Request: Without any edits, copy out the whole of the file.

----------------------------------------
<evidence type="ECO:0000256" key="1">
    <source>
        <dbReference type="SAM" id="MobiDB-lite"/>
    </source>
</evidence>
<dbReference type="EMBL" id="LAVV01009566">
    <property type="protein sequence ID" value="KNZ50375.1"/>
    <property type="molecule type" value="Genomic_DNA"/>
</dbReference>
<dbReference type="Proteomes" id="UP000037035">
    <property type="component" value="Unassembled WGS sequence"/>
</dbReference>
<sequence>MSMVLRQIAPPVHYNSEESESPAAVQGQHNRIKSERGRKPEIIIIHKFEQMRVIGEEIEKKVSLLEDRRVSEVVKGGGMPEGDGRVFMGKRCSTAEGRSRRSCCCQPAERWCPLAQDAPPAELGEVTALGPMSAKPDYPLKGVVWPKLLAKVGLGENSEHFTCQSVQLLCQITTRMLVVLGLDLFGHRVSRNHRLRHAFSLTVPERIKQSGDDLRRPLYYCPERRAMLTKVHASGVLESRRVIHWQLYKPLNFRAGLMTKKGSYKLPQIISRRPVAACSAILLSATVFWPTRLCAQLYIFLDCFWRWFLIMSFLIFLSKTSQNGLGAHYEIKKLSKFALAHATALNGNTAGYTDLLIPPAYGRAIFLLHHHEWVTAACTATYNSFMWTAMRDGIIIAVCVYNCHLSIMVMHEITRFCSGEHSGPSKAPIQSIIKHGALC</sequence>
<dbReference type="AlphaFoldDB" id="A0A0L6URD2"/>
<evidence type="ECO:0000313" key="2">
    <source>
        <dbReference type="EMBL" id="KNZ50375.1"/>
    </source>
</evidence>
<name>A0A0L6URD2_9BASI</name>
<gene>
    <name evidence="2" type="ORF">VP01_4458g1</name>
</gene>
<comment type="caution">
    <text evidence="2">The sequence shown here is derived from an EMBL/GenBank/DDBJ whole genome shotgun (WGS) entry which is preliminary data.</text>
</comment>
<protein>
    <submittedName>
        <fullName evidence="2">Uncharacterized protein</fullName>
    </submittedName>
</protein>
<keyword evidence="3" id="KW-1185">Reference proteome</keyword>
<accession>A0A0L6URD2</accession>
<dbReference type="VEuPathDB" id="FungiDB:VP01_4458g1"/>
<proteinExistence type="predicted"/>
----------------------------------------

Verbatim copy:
<evidence type="ECO:0000256" key="1">
    <source>
        <dbReference type="SAM" id="MobiDB-lite"/>
    </source>
</evidence>
<dbReference type="EMBL" id="LAVV01009566">
    <property type="protein sequence ID" value="KNZ50375.1"/>
    <property type="molecule type" value="Genomic_DNA"/>
</dbReference>
<dbReference type="Proteomes" id="UP000037035">
    <property type="component" value="Unassembled WGS sequence"/>
</dbReference>
<sequence>MSMVLRQIAPPVHYNSEESESPAAVQGQHNRIKSERGRKPEIIIIHKFEQMRVIGEEIEKKVSLLEDRRVSEVVKGGGMPEGDGRVFMGKRCSTAEGRSRRSCCCQPAERWCPLAQDAPPAELGEVTALGPMSAKPDYPLKGVVWPKLLAKVGLGENSEHFTCQSVQLLCQITTRMLVVLGLDLFGHRVSRNHRLRHAFSLTVPERIKQSGDDLRRPLYYCPERRAMLTKVHASGVLESRRVIHWQLYKPLNFRAGLMTKKGSYKLPQIISRRPVAACSAILLSATVFWPTRLCAQLYIFLDCFWRWFLIMSFLIFLSKTSQNGLGAHYEIKKLSKFALAHATALNGNTAGYTDLLIPPAYGRAIFLLHHHEWVTAACTATYNSFMWTAMRDGIIIAVCVYNCHLSIMVMHEITRFCSGEHSGPSKAPIQSIIKHGALC</sequence>
<dbReference type="AlphaFoldDB" id="A0A0L6URD2"/>
<evidence type="ECO:0000313" key="2">
    <source>
        <dbReference type="EMBL" id="KNZ50375.1"/>
    </source>
</evidence>
<name>A0A0L6URD2_9BASI</name>
<gene>
    <name evidence="2" type="ORF">VP01_4458g1</name>
</gene>
<comment type="caution">
    <text evidence="2">The sequence shown here is derived from an EMBL/GenBank/DDBJ whole genome shotgun (WGS) entry which is preliminary data.</text>
</comment>
<protein>
    <submittedName>
        <fullName evidence="2">Uncharacterized protein</fullName>
    </submittedName>
</protein>
<keyword evidence="3" id="KW-1185">Reference proteome</keyword>
<accession>A0A0L6URD2</accession>
<dbReference type="VEuPathDB" id="FungiDB:VP01_4458g1"/>
<proteinExistence type="predicted"/>